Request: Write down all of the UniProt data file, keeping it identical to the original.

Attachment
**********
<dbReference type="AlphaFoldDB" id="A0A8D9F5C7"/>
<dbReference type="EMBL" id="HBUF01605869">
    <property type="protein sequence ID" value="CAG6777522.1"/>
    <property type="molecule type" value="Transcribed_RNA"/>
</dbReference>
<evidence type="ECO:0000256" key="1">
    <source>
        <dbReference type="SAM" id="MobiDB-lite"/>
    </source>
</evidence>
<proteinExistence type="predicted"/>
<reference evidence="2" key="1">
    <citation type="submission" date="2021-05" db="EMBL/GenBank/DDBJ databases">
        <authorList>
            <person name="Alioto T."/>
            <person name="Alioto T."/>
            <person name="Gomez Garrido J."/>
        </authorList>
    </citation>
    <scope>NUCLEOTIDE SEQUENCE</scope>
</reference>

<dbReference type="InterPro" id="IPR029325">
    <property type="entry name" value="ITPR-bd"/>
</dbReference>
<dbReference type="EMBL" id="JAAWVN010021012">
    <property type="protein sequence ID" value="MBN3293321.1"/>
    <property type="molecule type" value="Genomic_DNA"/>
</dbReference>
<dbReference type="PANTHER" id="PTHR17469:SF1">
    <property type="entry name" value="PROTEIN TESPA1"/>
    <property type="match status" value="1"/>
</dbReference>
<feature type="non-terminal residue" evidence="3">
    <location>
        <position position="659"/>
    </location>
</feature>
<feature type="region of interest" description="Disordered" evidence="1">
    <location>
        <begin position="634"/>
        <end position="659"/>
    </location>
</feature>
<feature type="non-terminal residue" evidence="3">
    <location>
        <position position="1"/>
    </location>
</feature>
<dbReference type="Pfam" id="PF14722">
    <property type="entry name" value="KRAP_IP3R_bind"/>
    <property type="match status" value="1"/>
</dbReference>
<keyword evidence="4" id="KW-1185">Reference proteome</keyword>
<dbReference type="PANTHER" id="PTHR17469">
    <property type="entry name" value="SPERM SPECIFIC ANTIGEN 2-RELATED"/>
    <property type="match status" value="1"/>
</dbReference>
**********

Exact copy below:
<dbReference type="AlphaFoldDB" id="A0A8D9F5C7"/>
<dbReference type="EMBL" id="HBUF01605869">
    <property type="protein sequence ID" value="CAG6777522.1"/>
    <property type="molecule type" value="Transcribed_RNA"/>
</dbReference>
<evidence type="ECO:0000256" key="1">
    <source>
        <dbReference type="SAM" id="MobiDB-lite"/>
    </source>
</evidence>
<proteinExistence type="predicted"/>
<reference evidence="2" key="1">
    <citation type="submission" date="2021-05" db="EMBL/GenBank/DDBJ databases">
        <authorList>
            <person name="Alioto T."/>
            <person name="Alioto T."/>
            <person name="Gomez Garrido J."/>
        </authorList>
    </citation>
    <scope>NUCLEOTIDE SEQUENCE</scope>
</reference>

<dbReference type="InterPro" id="IPR029325">
    <property type="entry name" value="ITPR-bd"/>
</dbReference>
<dbReference type="EMBL" id="JAAWVN010021012">
    <property type="protein sequence ID" value="MBN3293321.1"/>
    <property type="molecule type" value="Genomic_DNA"/>
</dbReference>
<dbReference type="PANTHER" id="PTHR17469:SF1">
    <property type="entry name" value="PROTEIN TESPA1"/>
    <property type="match status" value="1"/>
</dbReference>
<feature type="non-terminal residue" evidence="3">
    <location>
        <position position="659"/>
    </location>
</feature>
<feature type="region of interest" description="Disordered" evidence="1">
    <location>
        <begin position="634"/>
        <end position="659"/>
    </location>
</feature>
<feature type="non-terminal residue" evidence="3">
    <location>
        <position position="1"/>
    </location>
</feature>
<dbReference type="Pfam" id="PF14722">
    <property type="entry name" value="KRAP_IP3R_bind"/>
    <property type="match status" value="1"/>
</dbReference>
<keyword evidence="4" id="KW-1185">Reference proteome</keyword>
<dbReference type="PANTHER" id="PTHR17469">
    <property type="entry name" value="SPERM SPECIFIC ANTIGEN 2-RELATED"/>
    <property type="match status" value="1"/>
</dbReference>